The primary sites of normal cells affected by chemotherapy
The goal of chemotherapy is to kill and slow the growth of cancer cells while inducing minimal negative effects on normal cells. Although that is the goal, there are certain areas of the body where normal cells are more affected by chemotherapy than others.
Bone marrow is where the blood cells are produced. Chemotherapy can temporarily decrease the number of white blood cells, which help fight infection, and platelets, which are responsible for forming blood clots to stop bleeding. For many chemotherapy medications these effects usually occur three to seven days after treatment. Although this is usually temporary, the body still needs time to produce sufficient cells to be back to a normal level. Bone marrow suppression can be more severe when Carboplatin, Doxorubicin (Adriamycin), or Lomustine (CCNU) are administered.
The most common side effects are nausea, decreased appetite, vomiting, diarrhea and lethargy. If any of these side effects occur, it will usually happen two to five days after treatment. Fortunately, we have reliable medications that can help to minimize and control these side effects. These side effects are more common in patients receiving Carboplatin or Doxorubicin (Adriamycin). When these chemotherapy drugs are used, patients are sent home with preventative medications to help minimize the symptoms.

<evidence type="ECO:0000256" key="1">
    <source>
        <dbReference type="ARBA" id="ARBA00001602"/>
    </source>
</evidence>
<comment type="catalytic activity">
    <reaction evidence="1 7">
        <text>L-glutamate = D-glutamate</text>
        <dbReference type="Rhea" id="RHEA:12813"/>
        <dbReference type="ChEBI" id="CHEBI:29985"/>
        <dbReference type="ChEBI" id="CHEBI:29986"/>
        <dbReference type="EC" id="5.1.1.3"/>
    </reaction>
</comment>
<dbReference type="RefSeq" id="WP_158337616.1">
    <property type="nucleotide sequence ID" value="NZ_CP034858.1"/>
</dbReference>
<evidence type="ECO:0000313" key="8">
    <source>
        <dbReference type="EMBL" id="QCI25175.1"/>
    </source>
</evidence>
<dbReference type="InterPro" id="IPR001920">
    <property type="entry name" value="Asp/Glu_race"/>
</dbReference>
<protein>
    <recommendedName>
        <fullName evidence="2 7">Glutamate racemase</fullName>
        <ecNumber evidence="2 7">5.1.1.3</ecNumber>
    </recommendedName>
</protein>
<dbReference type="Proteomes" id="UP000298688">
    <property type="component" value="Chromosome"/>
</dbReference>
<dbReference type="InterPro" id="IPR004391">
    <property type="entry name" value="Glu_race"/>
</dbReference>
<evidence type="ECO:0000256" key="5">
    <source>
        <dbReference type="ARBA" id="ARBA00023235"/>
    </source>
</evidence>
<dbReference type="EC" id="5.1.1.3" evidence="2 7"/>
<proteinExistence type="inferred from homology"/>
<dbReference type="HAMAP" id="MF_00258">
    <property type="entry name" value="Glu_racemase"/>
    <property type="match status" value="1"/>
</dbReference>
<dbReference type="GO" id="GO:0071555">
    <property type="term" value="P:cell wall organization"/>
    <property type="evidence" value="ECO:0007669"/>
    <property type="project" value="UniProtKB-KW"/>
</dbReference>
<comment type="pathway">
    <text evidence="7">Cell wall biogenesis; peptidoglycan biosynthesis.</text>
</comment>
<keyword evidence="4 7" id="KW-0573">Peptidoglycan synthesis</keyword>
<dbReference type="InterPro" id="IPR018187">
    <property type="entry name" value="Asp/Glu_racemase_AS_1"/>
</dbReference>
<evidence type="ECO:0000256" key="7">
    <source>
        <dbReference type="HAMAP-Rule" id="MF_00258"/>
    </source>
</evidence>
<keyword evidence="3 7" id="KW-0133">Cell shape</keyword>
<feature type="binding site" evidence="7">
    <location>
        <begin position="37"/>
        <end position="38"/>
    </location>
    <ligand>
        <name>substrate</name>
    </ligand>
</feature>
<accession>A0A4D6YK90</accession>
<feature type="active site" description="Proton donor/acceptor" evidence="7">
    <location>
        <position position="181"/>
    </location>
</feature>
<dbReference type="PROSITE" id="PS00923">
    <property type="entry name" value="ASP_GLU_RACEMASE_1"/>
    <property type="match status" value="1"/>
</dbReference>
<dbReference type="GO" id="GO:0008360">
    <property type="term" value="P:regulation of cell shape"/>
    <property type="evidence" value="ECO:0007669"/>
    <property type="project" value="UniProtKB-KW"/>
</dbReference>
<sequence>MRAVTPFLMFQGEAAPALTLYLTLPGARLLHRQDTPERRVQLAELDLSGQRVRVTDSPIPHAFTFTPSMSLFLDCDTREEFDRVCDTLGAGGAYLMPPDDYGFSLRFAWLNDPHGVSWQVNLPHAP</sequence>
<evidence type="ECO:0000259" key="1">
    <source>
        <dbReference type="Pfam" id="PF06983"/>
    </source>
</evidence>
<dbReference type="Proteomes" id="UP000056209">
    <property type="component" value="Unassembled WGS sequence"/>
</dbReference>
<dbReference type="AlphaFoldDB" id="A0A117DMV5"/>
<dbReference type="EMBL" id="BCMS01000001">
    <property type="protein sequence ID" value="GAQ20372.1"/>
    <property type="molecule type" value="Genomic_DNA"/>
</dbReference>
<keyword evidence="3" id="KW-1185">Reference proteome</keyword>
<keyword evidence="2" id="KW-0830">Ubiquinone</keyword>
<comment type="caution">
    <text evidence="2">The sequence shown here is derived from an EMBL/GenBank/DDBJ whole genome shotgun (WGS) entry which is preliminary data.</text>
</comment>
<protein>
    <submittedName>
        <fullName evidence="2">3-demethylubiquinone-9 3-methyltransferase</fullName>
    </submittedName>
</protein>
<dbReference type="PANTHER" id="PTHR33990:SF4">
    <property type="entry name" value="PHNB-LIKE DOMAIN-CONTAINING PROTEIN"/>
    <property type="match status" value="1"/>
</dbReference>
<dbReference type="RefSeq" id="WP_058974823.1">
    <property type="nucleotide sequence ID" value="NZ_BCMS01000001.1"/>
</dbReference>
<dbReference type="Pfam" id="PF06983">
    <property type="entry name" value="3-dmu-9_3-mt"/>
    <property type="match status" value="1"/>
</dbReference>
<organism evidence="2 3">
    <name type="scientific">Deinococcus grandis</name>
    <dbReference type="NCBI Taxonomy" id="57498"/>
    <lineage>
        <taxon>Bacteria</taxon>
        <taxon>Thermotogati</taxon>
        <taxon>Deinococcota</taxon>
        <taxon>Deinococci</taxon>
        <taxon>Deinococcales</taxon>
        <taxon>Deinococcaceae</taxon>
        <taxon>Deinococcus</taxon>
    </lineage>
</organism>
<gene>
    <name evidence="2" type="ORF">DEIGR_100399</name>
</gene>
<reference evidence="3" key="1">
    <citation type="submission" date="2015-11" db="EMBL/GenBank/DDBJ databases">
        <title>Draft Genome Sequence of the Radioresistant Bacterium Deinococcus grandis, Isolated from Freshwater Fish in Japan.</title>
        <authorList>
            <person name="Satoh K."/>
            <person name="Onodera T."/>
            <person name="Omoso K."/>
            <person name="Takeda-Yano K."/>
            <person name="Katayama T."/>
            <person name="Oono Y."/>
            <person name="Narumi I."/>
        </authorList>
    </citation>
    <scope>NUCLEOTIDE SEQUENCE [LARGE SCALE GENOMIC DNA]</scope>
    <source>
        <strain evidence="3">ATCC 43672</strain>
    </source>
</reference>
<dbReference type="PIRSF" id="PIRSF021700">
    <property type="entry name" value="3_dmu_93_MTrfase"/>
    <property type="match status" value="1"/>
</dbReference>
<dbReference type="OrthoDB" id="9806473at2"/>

Hair loss (alopecia) after chemotherapy is most common in non-shedding breeds of dogs such as Poodles, Bichon Frise, Shih Tzu, Old English Sheepdogs and most terriers. Depending on which drugs are used and the longevity of the protocol, the alopecia can range from thinning to complete loss, which is unusual. The hair does grow back, but it may change color and/or texture. Doxorubicin (Adriamycin) is the drug that generally causes the most pronounced alopecia.